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Every Man in His Humour Paperback – Jun 1998


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Product Details

  • Paperback
  • Publisher: W W Norton & Co Inc; 2 edition (June 1998)
  • Language: English
  • ISBN-10: 0393900886
  • ISBN-13: 978-0393900880
  • Product Dimensions: 1.3 x 13.3 x 20.3 cm
  • Shipping Weight: 136 g
  • Average Customer Review: 4.0 out of 5 stars  See all reviews (1 customer review)
  • Amazon Bestsellers Rank: #2,247,827 in Books (See Top 100 in Books)

Product Description

About the Author

Robert S. Miola is Gerard Manley Hopkins Professor of English and Lecturer in Classics at Loyola College, Maryland.
--This text refers to an alternate Paperback edition.

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Format: Hardcover
A few months ago I had the good fortune to find a copy of a parallel text edition (Regents Renaissance Drama series by University of Nebraska Press) of the 1601 quarto and the 1616 folio of Every Man In His Humour. My enthusiasm may seem surprising for what might be considered an obscure work.
Ben Jonson has always been hidden in the shadow of Shakespeare. About a year ago I first read The Alchemist, Volpone, and Bartholomew Fair and found all three to be as amusing and appealing today as they were four centuries ago.
Every Man In His Humour, Ben Jonson's first theatrical success, was first performed in 1598 by the Lord Chamberlain's Men. Remarkably, the cast included Shakespeare, Burbage, and Kemp. (Note: While this play is humorous, the term Humour in the title is an Elizabethan physiological term that refers to an individual's temperament and disposition.)
Jonson later significantly revised this play. My edition compares the two versions on facing pages: the 1601 quarto with a Florentine setting and Italian names, and the 1616 folio with a London setting and English characters.
I first tried reading the two versions in parallel, a page from one followed by the equivalent page from the other. I was soon confused. I began again, reading one version in its entirety before reading the other. Now that I am familiar with both, I may attempt a parallel reading later.
Every Man in His Humour was more challenging than I expected. I was into Act 2 before I began to appreciate the humorous interplay between the characters. The turning point occurred when the servant Musco (weirdly named Brainworm in the London version) disguised himself as a penniless soldier looking for charity.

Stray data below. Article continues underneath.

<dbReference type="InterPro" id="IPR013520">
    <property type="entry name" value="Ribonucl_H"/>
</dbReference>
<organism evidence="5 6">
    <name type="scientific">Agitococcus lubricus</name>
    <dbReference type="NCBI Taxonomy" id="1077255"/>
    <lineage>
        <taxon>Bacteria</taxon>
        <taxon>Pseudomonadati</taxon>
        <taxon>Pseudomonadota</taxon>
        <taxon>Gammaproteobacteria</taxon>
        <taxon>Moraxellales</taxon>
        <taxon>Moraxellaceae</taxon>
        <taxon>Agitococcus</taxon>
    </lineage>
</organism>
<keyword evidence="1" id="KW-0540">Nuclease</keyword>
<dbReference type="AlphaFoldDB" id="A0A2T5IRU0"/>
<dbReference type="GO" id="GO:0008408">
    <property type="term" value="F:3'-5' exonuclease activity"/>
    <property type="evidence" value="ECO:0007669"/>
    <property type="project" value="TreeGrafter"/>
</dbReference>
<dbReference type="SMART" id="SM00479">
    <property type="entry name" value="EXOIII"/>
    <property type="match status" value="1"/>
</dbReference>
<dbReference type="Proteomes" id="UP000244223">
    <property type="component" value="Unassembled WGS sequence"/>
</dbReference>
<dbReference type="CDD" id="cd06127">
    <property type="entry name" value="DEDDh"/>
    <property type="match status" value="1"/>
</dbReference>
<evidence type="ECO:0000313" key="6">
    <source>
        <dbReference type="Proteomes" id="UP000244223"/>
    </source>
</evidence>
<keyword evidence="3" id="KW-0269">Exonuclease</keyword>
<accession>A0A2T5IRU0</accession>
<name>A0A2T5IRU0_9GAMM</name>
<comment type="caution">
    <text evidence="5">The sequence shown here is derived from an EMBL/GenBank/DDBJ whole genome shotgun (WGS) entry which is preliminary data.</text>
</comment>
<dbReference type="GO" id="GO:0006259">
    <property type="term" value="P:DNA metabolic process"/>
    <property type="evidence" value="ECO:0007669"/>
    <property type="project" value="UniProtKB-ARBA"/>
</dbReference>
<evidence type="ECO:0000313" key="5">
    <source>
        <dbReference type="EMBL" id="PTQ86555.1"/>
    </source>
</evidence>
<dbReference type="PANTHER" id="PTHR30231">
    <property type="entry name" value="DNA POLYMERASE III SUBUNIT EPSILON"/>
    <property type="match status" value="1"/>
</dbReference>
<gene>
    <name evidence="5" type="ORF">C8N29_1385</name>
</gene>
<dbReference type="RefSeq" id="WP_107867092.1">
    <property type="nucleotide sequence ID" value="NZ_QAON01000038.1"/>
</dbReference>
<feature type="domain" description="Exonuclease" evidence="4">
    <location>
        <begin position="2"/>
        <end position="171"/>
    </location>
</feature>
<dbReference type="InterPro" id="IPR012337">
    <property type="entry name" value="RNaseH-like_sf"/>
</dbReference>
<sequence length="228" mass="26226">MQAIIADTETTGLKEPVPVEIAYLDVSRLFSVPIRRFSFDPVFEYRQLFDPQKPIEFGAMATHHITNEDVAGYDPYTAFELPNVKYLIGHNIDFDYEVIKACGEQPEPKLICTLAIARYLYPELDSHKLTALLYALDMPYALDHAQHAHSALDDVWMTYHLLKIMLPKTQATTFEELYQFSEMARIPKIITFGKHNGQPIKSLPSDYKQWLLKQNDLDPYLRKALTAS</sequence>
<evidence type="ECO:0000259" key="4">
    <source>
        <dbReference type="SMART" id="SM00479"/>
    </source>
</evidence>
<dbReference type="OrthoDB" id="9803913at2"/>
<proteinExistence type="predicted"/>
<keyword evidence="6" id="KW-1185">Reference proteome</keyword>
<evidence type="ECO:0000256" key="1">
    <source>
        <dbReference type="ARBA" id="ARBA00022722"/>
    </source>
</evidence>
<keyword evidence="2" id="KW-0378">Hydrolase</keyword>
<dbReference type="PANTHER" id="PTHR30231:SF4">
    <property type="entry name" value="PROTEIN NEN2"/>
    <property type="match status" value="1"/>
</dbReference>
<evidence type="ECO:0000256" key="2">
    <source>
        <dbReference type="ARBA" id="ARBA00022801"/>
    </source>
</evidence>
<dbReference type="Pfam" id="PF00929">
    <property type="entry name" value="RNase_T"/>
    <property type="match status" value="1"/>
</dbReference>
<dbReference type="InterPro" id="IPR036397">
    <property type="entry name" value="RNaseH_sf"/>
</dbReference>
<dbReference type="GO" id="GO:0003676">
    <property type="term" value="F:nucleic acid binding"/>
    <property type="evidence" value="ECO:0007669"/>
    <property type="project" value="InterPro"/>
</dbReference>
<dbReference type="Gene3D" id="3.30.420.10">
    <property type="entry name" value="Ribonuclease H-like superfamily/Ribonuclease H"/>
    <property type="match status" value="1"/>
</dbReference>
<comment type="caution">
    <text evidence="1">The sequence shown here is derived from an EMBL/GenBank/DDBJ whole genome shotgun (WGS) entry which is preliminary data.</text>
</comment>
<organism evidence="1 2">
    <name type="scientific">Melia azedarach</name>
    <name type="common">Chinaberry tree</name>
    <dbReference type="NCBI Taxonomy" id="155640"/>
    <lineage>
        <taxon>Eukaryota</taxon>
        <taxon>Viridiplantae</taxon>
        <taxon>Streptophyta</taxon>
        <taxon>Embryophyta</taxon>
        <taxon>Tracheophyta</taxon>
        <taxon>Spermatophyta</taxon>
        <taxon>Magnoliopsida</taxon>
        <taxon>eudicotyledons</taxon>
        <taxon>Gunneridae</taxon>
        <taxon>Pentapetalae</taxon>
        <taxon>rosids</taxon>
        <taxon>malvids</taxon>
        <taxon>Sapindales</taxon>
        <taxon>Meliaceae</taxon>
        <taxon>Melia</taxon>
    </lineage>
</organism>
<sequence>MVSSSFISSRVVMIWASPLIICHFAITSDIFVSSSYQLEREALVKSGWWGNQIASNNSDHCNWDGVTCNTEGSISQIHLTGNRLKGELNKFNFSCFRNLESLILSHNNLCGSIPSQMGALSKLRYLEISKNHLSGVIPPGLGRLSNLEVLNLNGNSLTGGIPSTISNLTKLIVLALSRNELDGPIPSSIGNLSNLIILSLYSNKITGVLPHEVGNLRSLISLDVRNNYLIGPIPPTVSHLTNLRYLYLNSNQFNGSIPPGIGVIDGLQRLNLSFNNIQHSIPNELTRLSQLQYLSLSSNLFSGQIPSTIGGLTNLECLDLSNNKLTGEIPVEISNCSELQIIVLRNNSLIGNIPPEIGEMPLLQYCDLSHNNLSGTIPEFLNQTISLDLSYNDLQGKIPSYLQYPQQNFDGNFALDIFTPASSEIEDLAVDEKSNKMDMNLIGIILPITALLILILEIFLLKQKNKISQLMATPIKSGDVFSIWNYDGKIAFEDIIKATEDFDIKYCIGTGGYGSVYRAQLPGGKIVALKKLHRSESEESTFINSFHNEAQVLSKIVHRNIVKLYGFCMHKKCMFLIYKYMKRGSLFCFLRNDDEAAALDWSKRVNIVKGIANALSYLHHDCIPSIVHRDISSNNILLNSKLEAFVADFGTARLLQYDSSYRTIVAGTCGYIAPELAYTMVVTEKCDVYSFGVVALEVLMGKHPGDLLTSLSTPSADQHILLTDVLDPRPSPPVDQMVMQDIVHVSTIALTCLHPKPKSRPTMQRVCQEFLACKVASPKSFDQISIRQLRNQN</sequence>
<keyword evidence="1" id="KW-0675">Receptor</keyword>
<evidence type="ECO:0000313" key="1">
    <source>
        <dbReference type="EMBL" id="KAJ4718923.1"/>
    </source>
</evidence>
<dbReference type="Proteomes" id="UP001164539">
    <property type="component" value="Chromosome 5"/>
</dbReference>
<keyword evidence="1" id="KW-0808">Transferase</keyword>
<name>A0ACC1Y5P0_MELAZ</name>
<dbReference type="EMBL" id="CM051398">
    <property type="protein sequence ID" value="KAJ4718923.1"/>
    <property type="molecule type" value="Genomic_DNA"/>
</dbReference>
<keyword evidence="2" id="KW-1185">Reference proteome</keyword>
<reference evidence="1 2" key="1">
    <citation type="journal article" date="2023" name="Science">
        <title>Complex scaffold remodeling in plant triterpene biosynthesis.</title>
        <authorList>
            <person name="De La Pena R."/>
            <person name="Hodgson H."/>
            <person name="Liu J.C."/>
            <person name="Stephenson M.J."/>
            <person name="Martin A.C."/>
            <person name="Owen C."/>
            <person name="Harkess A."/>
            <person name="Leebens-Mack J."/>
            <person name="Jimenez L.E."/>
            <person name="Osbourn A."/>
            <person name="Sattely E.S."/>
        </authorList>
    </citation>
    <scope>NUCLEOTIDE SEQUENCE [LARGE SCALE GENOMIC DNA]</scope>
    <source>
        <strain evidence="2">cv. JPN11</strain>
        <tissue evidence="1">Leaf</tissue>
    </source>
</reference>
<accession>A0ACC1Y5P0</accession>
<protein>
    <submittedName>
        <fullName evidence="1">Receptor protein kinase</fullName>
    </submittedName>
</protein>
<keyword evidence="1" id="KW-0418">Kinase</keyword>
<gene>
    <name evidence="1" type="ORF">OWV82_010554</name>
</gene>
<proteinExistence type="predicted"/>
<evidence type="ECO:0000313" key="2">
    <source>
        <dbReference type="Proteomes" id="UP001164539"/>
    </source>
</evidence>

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Amazon.com: 1 review
7 of 8 people found the following review helpful
Two Very Different Versions - Challenging, But Enjoyable Nov. 7 2003
By Michael Wischmeyer - Published on Amazon.com
Format: Hardcover
A few months ago I had the good fortune to find a copy of a parallel text edition (Regents Renaissance Drama series by University of Nebraska Press) of the 1601 quarto and the 1616 folio of Every Man In His Humour. My enthusiasm may seem surprising, but I did enjoy this rather obscure work. This play, Ben Jonson's first theatrical success, was first performed in 1598 by the Lord Chamberlain's Men. Remarkably, the cast included Shakespeare, Burbage, and Kemp.

The term humour, derived from the Latin word for fluid, refers to a Medieval and Renaissance medical theory that a man's health and personality were due to the balance (or imbalance) of four fluids, or humours: blood, phlegm, yellow bile (choler), and black bile (melancholy). The Elizabethan audience would have recognized that Jonson's characters were caricatures of various temperaments and personalities.

Jonson later significantly revised this play. My edition compares the two versions on facing pages: the 1601 quarto with a Florentine setting and Italian names, and the 1616 folio with a London setting and English characters. I first tried reading the two versions in parallel, a page from one followed by the equivalent page from the other, but I was soon utterly confused. I began again, reading one version in its entirety before reading the other.

Every Man in His Humour is more challenging than Jonson's better known plays. I was into Act 2 before I began to appreciate the humorous interplay between the characters. The turning point occurred when the servant Musco (weirdly named Brainworm in the London version) disguised himself as a penniless soldier looking for charity. I gradually recognized four intertwined themes:

1) Two young, high-spirited gentlemen, Lorenzo Junior (Edward Kno'well) and Prospero (Wellbred), deliberately encourage the foolish antics of other characters, quietly laughing at them in frequent asides.

2) Meanwhile, Lorenzo Senior (Kno'well) worries that his son is mixing with less reputable acquaintances.

3) Musco (Brainworm) independently embarks on several zany ventures, all involving disguises, to assure that Lorenzo Junior (Edward Kno'well) is beholden to him.

4) And lastly, the merchant Thorello (Thomas Kitely) mistakenly convinces himself that his wife Biancha (Dame Kitely) and his sister Hesperida (Mistress Budget) are being wooed by the foolish mix of characters that descended upon his home. (Shakespeare may have derived the name Othello from Jonson's jealous Thorello.)

For the reader new to Ben Jonson, I suggest starting with either The Alchemist, or Volpone, or possibly Bartholomew Fair. All three plays are widely available from publishers like Oxford World Classics, the New Mermaids editions, or the Dover Thrift editions (least expensive, but sparse footnotes).


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